How BT, Openreach are Bridging Digital Divide with USO


The UK is in the middle of a huge digital upgrade. BT and Openreach are busy digging trenches and constructing masts to deliver the country’s widest and fastest fibre, 4G and 5G networks: the underpinning of future economy.

It’s a plan that represents many billions of pounds of commercial investment. At the same time, however, commercial plans do not extend to every corner of the country. In the most remote parts of the UK the business case for traditional, commercial deployments will not work.

The Government’s Universal Service Obligation is one response to that problem. It means that customers have the right to request a broadband connection in excess of 10mbps, if one didn’t already exist.

BT (and in Hull, KCom) are the designated providers of this service, and there is some encouraging news in its latest progress update. BT is now building connections to around 6,000 homes under the USO. BT is also making it easier for others to join in. The terms of the scheme require customers to fund any connection costs that exceed the £3,400-per-household that BT will contribute.

Rather than requiring the full build costs to be raised up front, BT will now start the work as soon as a single household is willing to pay a share of those costs. BT thinks that should see more fibre reach more people more quickly (although importantly, additional customers will still be expected to contribute their share of the costs before they are connected).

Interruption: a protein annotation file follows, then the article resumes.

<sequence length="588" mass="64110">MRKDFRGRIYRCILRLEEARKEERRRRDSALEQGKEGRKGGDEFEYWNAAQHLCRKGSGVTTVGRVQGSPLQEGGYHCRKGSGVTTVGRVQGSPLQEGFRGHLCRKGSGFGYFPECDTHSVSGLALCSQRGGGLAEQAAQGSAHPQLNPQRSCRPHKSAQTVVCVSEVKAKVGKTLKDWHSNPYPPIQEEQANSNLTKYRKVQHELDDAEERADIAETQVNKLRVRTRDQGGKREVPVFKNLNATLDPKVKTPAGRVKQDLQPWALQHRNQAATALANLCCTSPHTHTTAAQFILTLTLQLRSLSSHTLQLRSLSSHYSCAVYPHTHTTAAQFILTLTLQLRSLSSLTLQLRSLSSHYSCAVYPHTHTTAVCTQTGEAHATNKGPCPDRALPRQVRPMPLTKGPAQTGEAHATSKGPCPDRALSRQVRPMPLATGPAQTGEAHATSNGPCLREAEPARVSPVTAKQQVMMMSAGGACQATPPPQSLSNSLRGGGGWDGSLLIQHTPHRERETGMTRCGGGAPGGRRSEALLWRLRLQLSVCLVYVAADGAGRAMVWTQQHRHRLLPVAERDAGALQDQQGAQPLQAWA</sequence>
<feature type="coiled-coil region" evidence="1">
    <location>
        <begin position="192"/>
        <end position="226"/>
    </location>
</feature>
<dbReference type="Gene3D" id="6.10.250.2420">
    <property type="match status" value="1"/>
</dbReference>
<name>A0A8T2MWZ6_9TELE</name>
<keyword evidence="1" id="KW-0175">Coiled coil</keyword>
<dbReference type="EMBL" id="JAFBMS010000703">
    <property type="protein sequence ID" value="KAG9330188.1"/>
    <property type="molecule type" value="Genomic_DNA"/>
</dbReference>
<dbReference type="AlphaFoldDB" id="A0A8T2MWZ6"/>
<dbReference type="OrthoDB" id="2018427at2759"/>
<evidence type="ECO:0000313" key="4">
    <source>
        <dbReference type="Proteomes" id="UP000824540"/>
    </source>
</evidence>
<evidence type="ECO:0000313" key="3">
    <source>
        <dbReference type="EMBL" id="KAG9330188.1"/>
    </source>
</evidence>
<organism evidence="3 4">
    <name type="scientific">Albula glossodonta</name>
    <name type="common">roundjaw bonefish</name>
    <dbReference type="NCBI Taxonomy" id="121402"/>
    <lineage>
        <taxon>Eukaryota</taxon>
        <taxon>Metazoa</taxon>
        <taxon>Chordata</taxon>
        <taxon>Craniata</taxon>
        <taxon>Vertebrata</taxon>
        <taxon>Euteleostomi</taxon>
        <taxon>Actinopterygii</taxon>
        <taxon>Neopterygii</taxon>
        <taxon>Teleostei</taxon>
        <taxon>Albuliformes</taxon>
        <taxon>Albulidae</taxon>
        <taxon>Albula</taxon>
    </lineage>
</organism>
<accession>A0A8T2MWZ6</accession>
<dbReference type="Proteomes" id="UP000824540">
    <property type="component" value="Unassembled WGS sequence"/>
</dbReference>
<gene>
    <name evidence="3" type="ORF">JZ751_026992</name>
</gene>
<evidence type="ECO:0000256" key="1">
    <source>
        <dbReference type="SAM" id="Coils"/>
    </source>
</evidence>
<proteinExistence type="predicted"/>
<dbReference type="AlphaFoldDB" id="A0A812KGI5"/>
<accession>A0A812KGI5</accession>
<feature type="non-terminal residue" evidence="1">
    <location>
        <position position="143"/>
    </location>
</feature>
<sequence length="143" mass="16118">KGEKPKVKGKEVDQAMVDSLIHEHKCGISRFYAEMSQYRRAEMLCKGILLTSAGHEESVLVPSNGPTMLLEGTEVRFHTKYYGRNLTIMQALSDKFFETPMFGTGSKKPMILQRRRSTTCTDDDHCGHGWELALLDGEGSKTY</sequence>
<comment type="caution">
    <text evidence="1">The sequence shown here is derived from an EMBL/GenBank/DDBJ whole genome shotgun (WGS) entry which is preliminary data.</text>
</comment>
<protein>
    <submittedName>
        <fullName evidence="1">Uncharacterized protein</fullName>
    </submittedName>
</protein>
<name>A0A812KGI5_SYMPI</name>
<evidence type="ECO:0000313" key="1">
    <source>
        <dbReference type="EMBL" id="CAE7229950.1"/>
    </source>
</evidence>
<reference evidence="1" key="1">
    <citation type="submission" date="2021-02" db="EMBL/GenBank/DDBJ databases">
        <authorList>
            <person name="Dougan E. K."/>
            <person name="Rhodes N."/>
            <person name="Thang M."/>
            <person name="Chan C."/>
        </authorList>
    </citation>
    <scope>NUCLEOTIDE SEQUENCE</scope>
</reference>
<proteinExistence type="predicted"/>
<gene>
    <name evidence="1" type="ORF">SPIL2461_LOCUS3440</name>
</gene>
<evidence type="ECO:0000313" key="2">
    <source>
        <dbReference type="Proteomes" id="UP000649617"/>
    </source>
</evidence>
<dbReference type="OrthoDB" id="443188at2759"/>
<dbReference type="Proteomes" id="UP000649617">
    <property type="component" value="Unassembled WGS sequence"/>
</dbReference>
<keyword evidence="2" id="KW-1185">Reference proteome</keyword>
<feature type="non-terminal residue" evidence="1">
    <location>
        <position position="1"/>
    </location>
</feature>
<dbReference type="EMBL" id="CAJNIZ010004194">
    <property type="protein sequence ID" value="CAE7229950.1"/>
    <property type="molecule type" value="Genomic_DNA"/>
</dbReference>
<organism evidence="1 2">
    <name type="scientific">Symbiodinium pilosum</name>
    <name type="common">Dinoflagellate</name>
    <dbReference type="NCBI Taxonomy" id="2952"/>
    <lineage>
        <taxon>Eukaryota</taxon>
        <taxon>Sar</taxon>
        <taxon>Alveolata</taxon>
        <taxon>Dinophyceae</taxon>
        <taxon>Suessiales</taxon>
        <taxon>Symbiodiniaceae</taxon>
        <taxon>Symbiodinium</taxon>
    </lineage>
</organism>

BT hopes the USO can also have a wider benefit – making more people aware of the connectivity they already have and could benefit from. Over time, new technology is creating more options. Ofcom had originally calculated that around 610,000 premises lacked a decent fixed broadband connection.

Now, EE’s 4G network can provide a USO-level service to around two thirds of those households. The growing availability of Fixed Wireless Access broadband across all providers (using mobile networks to create home WiFi) means Ofcom believes there are now fewer than 135,000 premises with speeds below 10Mbs.

All of this means that, for hundreds of thousands of families who have been without great service, things have got a lot better in the past five years. At the same time, we still cannot deliver a good connection to everyone, and the USO – which requires funding contributions from customers – will never be a solution for those communities in the final fraction of the population where build costs can exceed £100,000.

BT remains legally obliged to send out quotes to customers, even when the costs are, frankly, ridiculous. Those costs reflect the economic realities of carrying out complex civil engineering works in remote parts of the country, but it’s no surprise that customers can’t or won’t pay such sizeable amounts.

The Government also recognises this. In a recent call for evidence DCMS said that “it could be prohibitively expensive for the Government to fund fixed line ‘gigabit capable’ infrastructure up to the final 1% of UK premises.” Fresh thinking is required to think through how to connect those for whom even the USO won’t help.